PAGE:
Catholic Diocesan Development Organisations (DDOs) have been urged to strengthen their overall governance and accountability framework to apply for funding from multinational institutions.
The leadership of the Church has also been advised to ensure that the DDOs operated professionally by registering with the Registrar General Department and operating in accordance with the law as non-profit organizations.
Dr Charles Abugre, Acting Executive Director, of the Tamale Ecclesiastical Province Partnership in Action (TEPPIA), an NGO of the Catholic Church in Ghana, said this on Wednesday at a two-day workshop to strengthen institutional capacities of the Catholic DDO in Ghana and the launch of the Catholic Relief Services (CRS) Ghana Local Leadership Strategy. The objective of the workshop is to orient DDOs and local partners of the Church to appreciate the requirements for running effective development projects.
The programme brought together Catholic Bishops in Ghana and stakeholders to chart the path forward towards development projects in the Churches. He urged the Church to invest in human resource development because it was the basis for the capability required to build trust to raise more money and implement developmental projects. The Church, he stressed, must also think of other non-grant sources of funding by partnering with investment entities that were interested in promoting social development and environmental protection to ensure project sustainability.
Dr Abugre advised the Church to embrace diversity and explore other sources of funding by looking at the environmental funding available globally. “The Church must explore the Green Climate Fund and position itself to access some of the resources because the Church is very actively creating adaptation and mitigation of environmental challenges like planting trees, and preserving greens,” he said. He said development interventions must be practical, physical, and policy-oriented to meet the needs of society and urged local development organisations to focus on the underlying policy environment that influenced people's ability to earn an income and relate peacefully with each other.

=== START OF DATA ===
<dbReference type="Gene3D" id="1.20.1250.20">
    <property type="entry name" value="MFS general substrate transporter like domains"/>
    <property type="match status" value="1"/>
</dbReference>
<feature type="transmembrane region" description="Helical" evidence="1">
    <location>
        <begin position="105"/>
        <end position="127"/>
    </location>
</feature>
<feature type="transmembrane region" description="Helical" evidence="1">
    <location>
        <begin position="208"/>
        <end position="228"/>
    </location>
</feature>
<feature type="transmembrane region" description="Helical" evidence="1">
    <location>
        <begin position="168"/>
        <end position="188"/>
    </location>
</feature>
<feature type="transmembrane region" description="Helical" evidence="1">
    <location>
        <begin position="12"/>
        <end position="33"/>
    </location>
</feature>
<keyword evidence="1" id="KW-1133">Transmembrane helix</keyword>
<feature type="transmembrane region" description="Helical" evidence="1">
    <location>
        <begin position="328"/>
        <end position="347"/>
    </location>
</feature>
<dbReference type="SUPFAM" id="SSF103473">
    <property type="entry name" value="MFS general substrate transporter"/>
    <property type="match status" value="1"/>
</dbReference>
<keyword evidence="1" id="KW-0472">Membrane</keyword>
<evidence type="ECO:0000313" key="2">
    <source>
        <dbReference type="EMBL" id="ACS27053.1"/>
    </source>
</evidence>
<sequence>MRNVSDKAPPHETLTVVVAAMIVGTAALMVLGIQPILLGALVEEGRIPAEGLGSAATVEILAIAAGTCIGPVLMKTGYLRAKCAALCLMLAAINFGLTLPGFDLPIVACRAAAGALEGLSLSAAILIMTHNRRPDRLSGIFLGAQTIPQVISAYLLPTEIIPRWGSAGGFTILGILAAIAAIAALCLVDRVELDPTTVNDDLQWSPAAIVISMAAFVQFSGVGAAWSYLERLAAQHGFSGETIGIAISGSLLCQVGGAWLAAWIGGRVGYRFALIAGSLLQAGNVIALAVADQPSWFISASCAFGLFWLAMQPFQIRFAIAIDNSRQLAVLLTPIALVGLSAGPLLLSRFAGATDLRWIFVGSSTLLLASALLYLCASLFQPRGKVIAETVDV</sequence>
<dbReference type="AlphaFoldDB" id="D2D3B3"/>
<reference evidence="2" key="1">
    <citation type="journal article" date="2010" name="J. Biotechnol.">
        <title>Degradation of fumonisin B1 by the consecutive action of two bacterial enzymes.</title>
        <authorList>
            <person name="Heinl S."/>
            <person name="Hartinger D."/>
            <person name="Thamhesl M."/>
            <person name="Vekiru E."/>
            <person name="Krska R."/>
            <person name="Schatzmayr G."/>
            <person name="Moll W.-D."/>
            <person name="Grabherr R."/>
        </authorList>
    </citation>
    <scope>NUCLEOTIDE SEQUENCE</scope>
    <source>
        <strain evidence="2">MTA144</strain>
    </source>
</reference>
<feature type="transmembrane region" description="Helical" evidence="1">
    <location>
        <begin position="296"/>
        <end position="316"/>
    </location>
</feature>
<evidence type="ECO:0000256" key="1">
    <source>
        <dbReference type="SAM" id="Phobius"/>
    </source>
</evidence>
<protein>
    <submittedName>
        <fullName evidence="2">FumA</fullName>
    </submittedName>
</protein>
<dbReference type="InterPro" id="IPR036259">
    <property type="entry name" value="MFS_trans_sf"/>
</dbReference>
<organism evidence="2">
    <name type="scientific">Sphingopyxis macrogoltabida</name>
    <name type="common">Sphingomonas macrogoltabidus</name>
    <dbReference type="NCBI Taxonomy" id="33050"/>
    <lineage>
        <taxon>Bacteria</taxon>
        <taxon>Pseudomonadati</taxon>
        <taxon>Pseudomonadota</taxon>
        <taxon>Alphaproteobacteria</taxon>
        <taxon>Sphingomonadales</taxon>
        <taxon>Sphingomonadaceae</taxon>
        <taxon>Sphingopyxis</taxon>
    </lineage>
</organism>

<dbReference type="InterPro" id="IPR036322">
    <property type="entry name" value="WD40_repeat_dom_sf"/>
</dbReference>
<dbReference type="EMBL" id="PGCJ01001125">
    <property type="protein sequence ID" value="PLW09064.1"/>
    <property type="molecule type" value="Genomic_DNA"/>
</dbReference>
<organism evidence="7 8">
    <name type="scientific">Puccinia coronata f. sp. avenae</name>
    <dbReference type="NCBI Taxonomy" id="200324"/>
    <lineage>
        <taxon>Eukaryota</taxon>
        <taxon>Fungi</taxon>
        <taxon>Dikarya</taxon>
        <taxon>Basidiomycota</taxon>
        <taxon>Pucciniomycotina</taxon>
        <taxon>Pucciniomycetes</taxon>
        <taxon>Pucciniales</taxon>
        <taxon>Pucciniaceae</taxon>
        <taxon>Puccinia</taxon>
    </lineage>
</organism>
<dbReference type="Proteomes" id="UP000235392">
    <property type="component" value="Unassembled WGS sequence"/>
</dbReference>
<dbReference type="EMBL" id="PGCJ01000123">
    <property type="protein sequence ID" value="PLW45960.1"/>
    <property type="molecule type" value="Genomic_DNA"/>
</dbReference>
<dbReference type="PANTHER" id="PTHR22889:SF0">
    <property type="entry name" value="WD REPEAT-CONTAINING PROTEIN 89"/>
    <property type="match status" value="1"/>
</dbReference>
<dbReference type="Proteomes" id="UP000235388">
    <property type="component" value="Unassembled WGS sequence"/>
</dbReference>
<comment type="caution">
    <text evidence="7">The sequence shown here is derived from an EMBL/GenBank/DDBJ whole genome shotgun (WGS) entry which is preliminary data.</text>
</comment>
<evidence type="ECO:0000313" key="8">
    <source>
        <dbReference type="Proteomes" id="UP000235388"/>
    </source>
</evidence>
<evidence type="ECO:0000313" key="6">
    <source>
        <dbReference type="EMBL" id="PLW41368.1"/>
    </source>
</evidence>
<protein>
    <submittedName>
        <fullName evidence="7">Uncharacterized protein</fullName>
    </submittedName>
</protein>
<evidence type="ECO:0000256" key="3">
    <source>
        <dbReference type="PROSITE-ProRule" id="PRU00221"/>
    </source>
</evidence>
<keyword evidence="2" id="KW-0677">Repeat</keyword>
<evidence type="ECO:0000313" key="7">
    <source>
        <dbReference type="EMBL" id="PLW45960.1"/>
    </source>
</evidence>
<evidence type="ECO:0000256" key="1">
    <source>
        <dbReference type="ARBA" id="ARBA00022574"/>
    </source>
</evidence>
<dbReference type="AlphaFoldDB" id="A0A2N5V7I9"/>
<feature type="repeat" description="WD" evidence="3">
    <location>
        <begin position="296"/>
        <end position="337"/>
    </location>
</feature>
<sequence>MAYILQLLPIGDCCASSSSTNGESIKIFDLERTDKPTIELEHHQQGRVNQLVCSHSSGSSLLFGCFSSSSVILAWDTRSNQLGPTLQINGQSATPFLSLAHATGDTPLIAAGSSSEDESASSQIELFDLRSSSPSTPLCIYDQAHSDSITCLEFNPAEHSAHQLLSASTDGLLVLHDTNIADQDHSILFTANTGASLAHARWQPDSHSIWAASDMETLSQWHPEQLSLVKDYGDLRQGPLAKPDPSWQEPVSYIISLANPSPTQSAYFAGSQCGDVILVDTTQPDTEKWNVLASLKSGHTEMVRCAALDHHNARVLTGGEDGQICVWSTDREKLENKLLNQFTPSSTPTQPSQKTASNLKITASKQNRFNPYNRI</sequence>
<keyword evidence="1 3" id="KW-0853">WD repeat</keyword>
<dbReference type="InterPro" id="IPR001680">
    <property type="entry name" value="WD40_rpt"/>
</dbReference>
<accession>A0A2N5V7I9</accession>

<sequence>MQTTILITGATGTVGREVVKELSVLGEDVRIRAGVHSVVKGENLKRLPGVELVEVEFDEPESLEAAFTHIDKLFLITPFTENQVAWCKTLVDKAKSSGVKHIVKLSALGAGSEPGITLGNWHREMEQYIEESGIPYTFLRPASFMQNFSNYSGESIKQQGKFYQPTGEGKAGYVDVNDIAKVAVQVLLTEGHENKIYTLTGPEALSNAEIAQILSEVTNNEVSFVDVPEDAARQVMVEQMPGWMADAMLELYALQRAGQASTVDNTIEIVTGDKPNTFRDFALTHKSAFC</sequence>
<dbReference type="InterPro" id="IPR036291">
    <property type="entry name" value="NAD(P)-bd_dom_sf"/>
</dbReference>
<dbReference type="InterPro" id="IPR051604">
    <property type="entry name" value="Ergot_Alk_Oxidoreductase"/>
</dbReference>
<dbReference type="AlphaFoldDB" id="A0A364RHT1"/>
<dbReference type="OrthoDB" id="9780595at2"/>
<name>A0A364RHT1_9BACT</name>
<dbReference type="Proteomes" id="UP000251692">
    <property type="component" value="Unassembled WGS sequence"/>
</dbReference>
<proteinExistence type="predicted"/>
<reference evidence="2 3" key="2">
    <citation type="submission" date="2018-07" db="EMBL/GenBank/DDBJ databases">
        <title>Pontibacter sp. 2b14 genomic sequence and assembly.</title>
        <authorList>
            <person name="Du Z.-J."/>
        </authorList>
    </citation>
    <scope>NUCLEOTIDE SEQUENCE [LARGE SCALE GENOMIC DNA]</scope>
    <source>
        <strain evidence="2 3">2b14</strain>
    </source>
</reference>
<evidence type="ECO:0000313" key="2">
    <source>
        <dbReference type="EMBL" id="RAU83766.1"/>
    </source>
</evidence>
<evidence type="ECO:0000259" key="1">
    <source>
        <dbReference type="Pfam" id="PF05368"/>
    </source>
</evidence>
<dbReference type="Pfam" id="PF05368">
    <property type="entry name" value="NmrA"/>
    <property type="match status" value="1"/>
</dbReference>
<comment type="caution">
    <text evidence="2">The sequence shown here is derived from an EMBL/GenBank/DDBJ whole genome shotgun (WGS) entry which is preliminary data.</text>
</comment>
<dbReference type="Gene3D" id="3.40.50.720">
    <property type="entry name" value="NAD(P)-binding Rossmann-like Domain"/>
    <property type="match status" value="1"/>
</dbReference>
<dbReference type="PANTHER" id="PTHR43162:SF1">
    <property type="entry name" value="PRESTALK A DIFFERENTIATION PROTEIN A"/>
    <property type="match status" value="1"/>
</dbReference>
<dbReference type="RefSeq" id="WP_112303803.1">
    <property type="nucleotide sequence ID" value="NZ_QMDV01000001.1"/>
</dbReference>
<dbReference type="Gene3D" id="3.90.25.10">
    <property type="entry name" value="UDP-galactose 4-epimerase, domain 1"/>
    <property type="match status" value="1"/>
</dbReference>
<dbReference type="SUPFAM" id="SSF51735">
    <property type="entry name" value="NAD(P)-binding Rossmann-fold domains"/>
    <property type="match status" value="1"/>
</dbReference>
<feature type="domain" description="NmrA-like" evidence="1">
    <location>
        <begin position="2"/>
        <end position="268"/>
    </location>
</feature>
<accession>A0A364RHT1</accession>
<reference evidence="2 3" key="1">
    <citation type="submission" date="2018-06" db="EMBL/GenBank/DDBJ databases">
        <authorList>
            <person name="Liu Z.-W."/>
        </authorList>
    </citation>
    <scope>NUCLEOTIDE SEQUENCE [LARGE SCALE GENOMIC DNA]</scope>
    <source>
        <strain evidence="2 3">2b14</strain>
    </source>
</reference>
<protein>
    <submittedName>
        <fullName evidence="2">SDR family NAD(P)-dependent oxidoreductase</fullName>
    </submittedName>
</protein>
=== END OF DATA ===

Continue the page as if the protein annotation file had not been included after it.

“The way we tackle poverty is not only by building schools, hospitals, or drains; it is more of a multidisciplinary approach to ensure holistic development,” he said.”The landscape approach to development requires that you find a way to provide physical services and ensure that the social and policy environment does not undermine our interventions but actually create greater stabilisation,” he said.
Most Reverend Matthew Kwasi Gyamfi, the President of the Ghana Bishops Conference, commended CRS for the support it had provided over the years to respond to the needs of society through developmental projects. He urged the Church to take advantage of opportunities at donor agencies to help develop the country.
Ms Beatrice Brew, Partnerships and Capacity Strengthening Advisor, CRS, said the Services had implemented health, education, and other projects with the aim of ensuring that human dignity was sustained.
Ms Amanda Boachie, Programmes Manager, USAID Ghana, urged local development organisations to adhere to financial management principles and assure them of her outfit's commitment to providing the support needed to implement needed development projects.